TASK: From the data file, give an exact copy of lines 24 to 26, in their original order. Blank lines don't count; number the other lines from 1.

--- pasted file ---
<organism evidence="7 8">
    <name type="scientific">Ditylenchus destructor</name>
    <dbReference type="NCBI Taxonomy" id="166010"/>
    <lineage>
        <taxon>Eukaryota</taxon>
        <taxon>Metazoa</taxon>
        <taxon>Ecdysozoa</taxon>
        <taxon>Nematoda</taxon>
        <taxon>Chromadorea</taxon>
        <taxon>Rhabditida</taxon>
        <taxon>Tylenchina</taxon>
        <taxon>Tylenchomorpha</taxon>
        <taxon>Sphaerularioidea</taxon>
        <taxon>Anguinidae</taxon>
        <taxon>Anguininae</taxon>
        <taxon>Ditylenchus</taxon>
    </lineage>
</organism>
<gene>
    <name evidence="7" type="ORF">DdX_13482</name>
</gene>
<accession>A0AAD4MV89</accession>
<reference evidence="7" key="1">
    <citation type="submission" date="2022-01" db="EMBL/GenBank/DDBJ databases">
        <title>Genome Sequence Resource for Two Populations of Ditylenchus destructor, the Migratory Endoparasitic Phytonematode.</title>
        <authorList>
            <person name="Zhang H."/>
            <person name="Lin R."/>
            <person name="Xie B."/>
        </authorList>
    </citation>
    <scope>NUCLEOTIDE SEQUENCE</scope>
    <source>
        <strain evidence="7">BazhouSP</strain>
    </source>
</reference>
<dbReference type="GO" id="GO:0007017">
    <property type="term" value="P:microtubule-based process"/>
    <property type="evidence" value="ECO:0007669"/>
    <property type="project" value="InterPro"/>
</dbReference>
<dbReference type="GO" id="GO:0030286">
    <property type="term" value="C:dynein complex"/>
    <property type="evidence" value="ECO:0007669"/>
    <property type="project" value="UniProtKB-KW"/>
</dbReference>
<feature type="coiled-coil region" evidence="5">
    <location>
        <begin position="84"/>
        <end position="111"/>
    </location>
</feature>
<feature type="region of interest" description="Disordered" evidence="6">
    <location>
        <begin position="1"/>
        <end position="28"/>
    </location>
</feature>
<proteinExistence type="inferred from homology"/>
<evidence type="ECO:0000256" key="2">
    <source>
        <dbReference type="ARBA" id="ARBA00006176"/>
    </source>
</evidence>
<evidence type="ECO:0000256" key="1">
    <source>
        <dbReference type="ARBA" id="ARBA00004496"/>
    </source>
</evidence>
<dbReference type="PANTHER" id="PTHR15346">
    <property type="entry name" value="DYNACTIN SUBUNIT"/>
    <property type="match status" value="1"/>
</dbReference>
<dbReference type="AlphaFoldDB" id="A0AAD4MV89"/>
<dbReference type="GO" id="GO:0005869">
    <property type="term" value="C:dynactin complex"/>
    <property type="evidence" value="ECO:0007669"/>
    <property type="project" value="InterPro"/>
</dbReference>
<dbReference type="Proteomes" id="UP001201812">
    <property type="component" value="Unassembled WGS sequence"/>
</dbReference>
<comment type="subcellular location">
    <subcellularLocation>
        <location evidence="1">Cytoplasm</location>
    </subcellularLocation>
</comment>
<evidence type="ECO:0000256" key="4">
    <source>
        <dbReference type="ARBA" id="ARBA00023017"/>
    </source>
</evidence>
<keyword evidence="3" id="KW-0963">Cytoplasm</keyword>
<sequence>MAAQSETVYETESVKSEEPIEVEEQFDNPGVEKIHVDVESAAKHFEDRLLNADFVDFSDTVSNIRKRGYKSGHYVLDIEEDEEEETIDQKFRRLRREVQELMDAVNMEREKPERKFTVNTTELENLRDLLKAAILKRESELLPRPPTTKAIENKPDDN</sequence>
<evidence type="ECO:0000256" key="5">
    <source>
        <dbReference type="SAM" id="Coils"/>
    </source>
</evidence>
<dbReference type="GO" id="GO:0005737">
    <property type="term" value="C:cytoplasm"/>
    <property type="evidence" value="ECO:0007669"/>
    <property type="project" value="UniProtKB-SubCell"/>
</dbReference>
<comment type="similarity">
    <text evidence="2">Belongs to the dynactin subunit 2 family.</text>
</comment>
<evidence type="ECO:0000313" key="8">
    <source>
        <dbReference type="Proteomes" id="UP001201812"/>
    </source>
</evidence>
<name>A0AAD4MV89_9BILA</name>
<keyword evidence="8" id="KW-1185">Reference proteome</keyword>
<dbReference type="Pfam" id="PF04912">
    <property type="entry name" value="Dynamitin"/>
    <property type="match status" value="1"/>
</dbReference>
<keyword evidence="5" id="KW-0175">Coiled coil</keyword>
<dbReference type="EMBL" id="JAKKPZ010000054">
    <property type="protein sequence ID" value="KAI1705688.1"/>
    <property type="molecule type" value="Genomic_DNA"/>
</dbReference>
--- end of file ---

    <citation type="submission" date="2022-01" db="EMBL/GenBank/DDBJ databases">
        <title>Genome Sequence Resource for Two Populations of Ditylenchus destructor, the Migratory Endoparasitic Phytonematode.</title>
        <authorList>